The goal of this competitive renewal of our career development program, entitled Building Interdisciplinary Research Careers in Women's Health in Pittsburgh (BIRCWH@Pitt), is to build on our past programmatic success to train, nurture, and support talented University of Pittsburgh faculty scholars in interdisciplinary research across a woman's lifespan. Our objectives build on our unparalleled strength in reproductive sciences and women's health research, emanating from Magee-Women Research Institute (MWRI) at the geographical center of the main campus of the University of Pittsburgh. MWRI is also adjacent to Magee-Womens Hospital of the University of Pittsburgh Medical Center (UPMC), one of the nation's largest and most successful academic health care systems. With nearly 110 researchers fully engaged in basic, translational, behavioral, clinical, and health services research, pursued at the six Health Sciences schools of the University of Pittsburgh and MWRI's research facility, we are poised to catalyze training and research in women's health locally, regionally and nationally. Using MWRI as the BIRCWH@Pitt programmatic hub, our women's health network includes well-established nodes and links throughout our campus. The success of the BIRCWH program, coupled with the reputation of MWRI, facilitated the integration of women's health research throughout the entire University. Indeed, the Department of Internal Medicine provides a residency track and fellowship training in women's health, and the Department of Epidemiology in the Graduate School of Public Health features an emphasis in women's health and reproductive epidemiology. This strong university foundation enables us to focus on our long-term objectives of scholars'education, hands-on training, intense career development toward full academic independence, attraction of new trainees through intellectual stimulation, motivation of new collaborative synergies, and implementation of sustainable women's health research. Cognizant of the fact that our scholars enter our program with diverse academic backgrounds and investigative skills, we have crafted individually tailored career development plans of 2-4 years, depending on each scholar's training and expertise. A team of mentors with diverse yet complementary skills is assembled based on the scholar's background and needs, and works with each scholar to achieve her/his didactic, technological, personal and funding goals. We plan to train seven scholars with diverse research interests, each guided by an interdisciplinary group of three mentors, and overseen by an Advisory Committee comprised of researchers with heterogeneous scientific backgrounds. Resources garnered through our program are shared with other reproductive sciences trainees in the Department of OBGYN, MWRI, and elsewhere in the University. Together, BIRCWH@Pitt emphasizes imaginative thinking, cross-fertilization and collaboration that bridges basic sciences and clinical medicine, and serves to propel our scholars to successful careers in women's health.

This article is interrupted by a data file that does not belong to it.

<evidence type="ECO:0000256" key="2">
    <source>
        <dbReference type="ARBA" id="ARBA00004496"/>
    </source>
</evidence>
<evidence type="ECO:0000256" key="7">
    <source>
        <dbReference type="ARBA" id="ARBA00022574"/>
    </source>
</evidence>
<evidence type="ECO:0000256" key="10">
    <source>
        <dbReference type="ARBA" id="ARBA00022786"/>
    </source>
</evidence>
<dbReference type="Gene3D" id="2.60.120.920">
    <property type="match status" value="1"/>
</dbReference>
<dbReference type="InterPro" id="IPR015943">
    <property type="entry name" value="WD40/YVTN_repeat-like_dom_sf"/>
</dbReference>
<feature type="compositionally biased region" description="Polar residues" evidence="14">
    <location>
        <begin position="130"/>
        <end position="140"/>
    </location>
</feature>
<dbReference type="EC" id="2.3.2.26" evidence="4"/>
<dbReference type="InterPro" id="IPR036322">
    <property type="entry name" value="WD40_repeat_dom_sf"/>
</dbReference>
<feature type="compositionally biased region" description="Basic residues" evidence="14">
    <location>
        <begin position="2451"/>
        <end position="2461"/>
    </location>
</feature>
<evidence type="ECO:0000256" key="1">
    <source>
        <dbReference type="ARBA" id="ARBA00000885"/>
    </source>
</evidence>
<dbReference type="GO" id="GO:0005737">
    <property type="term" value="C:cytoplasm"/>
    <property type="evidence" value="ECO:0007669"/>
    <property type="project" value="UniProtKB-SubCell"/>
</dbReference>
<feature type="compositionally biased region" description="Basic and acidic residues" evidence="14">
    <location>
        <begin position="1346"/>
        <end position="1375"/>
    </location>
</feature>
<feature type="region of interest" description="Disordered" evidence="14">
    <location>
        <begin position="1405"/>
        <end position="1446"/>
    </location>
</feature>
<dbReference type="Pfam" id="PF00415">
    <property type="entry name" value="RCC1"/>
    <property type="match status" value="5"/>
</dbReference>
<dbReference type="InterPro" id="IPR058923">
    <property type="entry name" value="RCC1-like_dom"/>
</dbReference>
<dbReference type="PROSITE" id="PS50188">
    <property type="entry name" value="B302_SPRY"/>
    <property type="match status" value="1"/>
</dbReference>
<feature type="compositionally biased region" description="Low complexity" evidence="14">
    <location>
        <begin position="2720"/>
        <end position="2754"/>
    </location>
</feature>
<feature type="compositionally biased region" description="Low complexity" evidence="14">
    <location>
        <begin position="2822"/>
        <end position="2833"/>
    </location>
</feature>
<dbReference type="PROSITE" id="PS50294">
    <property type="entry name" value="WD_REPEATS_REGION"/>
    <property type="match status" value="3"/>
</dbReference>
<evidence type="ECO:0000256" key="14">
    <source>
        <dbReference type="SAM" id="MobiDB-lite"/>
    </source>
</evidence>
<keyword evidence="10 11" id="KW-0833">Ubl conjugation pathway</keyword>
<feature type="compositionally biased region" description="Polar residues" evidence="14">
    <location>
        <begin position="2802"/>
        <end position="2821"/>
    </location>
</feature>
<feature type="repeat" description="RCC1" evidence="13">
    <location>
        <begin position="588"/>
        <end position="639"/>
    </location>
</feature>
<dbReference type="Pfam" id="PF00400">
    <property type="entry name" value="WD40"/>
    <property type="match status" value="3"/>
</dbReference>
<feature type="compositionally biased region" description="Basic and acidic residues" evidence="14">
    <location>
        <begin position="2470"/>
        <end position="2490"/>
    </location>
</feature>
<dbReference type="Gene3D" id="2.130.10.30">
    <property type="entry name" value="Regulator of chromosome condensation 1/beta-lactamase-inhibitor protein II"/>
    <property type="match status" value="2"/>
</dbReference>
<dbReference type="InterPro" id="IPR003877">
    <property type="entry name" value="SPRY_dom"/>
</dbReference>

Despite impressive scientific advances in recent years, the field of women's health research continues to lag behind the forefront of scientific development. We propose to take advantage of the extraordinary academic environment at the University of Pittsburgh schools of Health Sciences and Magee-Womens Research Institute, and offer an exceptional interdisciplinary training program across a woman's lifespan which will become a magnet for scholarly excellence in reproductive biology and women's health.
|LoPresti, Samuel T; Brown, Bryan N (2018) Effect of Source Animal Age upon Macrophage Response to Extracellular Matrix Biomaterials. J Immunol Regen Med 1:57-66|
|Chappell, Catherine A; Hillier, Sharon L; Crowe, David et al. (2018) Hepatitis C Virus Screening Among Children Exposed During Pregnancy. Pediatrics 141:|
|Hubbard, Richard M; Choudhury, Kamal M; Lim, Grace (2018) Treatment Patterns and Clinical Outcomes in Neonates Diagnosed With Respiratory Distress Syndrome in a Low-Income Country: A Report From Bangladesh. Anesth Analg 126:1684-1686|
|Silverstein, R Gina; Centore, Michael; Pollack, Andrea et al. (2018) Postpartum psychological distress after emergency team response during childbirth. J Psychosom Obstet Gynaecol :1-7|
|Lim, Grace; Farrell, Lia M; Facco, Francesca L et al. (2018) Labor Analgesia as a Predictor for Reduced Postpartum Depression Scores: A Retrospective Observational Study. Anesth Analg 126:1598-1605|
|Lim, Grace; Melnyk, Vladyslav; Facco, Francesca L et al. (2018) Cost-effectiveness Analysis of Intraoperative Cell Salvage for Obstetric Hemorrhage. Anesthesiology 128:328-337|
|Lim, Grace; Facco, Francesca L; Nathan, Naveen et al. (2018) A Review of the Impact of Obstetric Anesthesia on Maternal and Neonatal Outcomes. Anesthesiology 129:192-215|
|Hachim, Daniel; Brown, Bryan N (2018) Surface modification of polypropylene for enhanced layer-by-layer deposition of polyelectrolytes. J Biomed Mater Res A 106:2078-2085|
|Lim, Grace; Kotsis, Eleni; Zorn, Jamie M et al. (2018) Cell salvage for postpartum haemorrhage during vaginal delivery: a case series. Blood Transfus 16:498-501|
|Holliday, Charvonne N; Miller, Elizabeth; Decker, Michele R et al. (2018) Racial Differences in Pregnancy Intention, Reproductive Coercion, and Partner Violence among Family Planning Clients: A Qualitative Exploration. Womens Health Issues 28:205-211|
Showing the most recent 10 out of 122 publications